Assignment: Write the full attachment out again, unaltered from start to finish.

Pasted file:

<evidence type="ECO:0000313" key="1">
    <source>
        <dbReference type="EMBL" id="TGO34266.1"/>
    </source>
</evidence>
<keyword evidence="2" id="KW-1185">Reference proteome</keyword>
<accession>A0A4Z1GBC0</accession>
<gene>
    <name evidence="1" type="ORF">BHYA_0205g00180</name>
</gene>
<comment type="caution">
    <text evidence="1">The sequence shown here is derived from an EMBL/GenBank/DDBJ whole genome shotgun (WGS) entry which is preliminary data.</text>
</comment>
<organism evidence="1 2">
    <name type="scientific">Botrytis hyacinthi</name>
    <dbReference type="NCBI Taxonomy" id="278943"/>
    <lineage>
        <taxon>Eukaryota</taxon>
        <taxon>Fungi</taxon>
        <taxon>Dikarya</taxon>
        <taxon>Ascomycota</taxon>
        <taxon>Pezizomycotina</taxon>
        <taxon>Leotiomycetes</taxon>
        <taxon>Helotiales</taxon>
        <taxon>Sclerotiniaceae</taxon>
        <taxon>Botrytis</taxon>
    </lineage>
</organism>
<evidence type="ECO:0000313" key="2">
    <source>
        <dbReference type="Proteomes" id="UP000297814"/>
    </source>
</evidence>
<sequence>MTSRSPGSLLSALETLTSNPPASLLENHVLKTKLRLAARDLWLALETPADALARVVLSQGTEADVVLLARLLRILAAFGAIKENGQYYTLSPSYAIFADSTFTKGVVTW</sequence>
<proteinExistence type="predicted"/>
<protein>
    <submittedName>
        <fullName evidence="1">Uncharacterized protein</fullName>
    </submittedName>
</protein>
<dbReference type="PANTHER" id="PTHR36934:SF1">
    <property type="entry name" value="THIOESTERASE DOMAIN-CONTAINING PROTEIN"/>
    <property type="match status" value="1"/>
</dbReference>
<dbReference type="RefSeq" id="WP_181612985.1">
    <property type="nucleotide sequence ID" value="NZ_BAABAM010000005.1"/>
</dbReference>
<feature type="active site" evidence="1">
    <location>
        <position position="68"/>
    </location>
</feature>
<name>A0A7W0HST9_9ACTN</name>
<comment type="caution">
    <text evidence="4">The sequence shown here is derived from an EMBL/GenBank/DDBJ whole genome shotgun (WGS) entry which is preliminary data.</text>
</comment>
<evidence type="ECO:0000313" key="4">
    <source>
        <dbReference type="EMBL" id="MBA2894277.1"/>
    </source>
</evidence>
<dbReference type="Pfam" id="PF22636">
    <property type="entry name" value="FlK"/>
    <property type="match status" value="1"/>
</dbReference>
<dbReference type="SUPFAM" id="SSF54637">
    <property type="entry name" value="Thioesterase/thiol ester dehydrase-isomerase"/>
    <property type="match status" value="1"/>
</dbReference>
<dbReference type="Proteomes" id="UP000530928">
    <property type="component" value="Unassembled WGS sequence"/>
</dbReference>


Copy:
<evidence type="ECO:0000313" key="1">
    <source>
        <dbReference type="EMBL" id="TGO34266.1"/>
    </source>
</evidence>
<keyword evidence="2" id="KW-1185">Reference proteome</keyword>
<accession>A0A4Z1GBC0</accession>
<gene>
    <name evidence="1" type="ORF">BHYA_0205g00180</name>
</gene>
<comment type="caution">
    <text evidence="1">The sequence shown here is derived from an EMBL/GenBank/DDBJ whole genome shotgun (WGS) entry which is preliminary data.</text>
</comment>
<organism evidence="1 2">
    <name type="scientific">Botrytis hyacinthi</name>
    <dbReference type="NCBI Taxonomy" id="278943"/>
    <lineage>
        <taxon>Eukaryota</taxon>
        <taxon>Fungi</taxon>
        <taxon>Dikarya</taxon>
        <taxon>Ascomycota</taxon>
        <taxon>Pezizomycotina</taxon>
        <taxon>Leotiomycetes</taxon>
        <taxon>Helotiales</taxon>
        <taxon>Sclerotiniaceae</taxon>
        <taxon>Botrytis</taxon>
    </lineage>
</organism>
<evidence type="ECO:0000313" key="2">
    <source>
        <dbReference type="Proteomes" id="UP000297814"/>
    </source>
</evidence>
<sequence>MTSRSPGSLLSALETLTSNPPASLLENHVLKTKLRLAARDLWLALETPADALARVVLSQGTEADVVLLARLLRILAAFGAIKENGQYYTLSPSYAIFADSTFTKGVVTW</sequence>
<proteinExistence type="predicted"/>
<protein>
    <submittedName>
        <fullName evidence="1">Uncharacterized protein</fullName>
    </submittedName>
</protein>
<dbReference type="PANTHER" id="PTHR36934:SF1">
    <property type="entry name" value="THIOESTERASE DOMAIN-CONTAINING PROTEIN"/>
    <property type="match status" value="1"/>
</dbReference>
<dbReference type="RefSeq" id="WP_181612985.1">
    <property type="nucleotide sequence ID" value="NZ_BAABAM010000005.1"/>
</dbReference>
<feature type="active site" evidence="1">
    <location>
        <position position="68"/>
    </location>
</feature>
<name>A0A7W0HST9_9ACTN</name>
<comment type="caution">
    <text evidence="4">The sequence shown here is derived from an EMBL/GenBank/DDBJ whole genome shotgun (WGS) entry which is preliminary data.</text>
</comment>
<evidence type="ECO:0000313" key="4">
    <source>
        <dbReference type="EMBL" id="MBA2894277.1"/>
    </source>
</evidence>
<dbReference type="Pfam" id="PF22636">
    <property type="entry name" value="FlK"/>
    <property type="match status" value="1"/>
</dbReference>
<dbReference type="SUPFAM" id="SSF54637">
    <property type="entry name" value="Thioesterase/thiol ester dehydrase-isomerase"/>
    <property type="match status" value="1"/>
</dbReference>
<dbReference type="Proteomes" id="UP000530928">
    <property type="component" value="Unassembled WGS sequence"/>
</dbReference>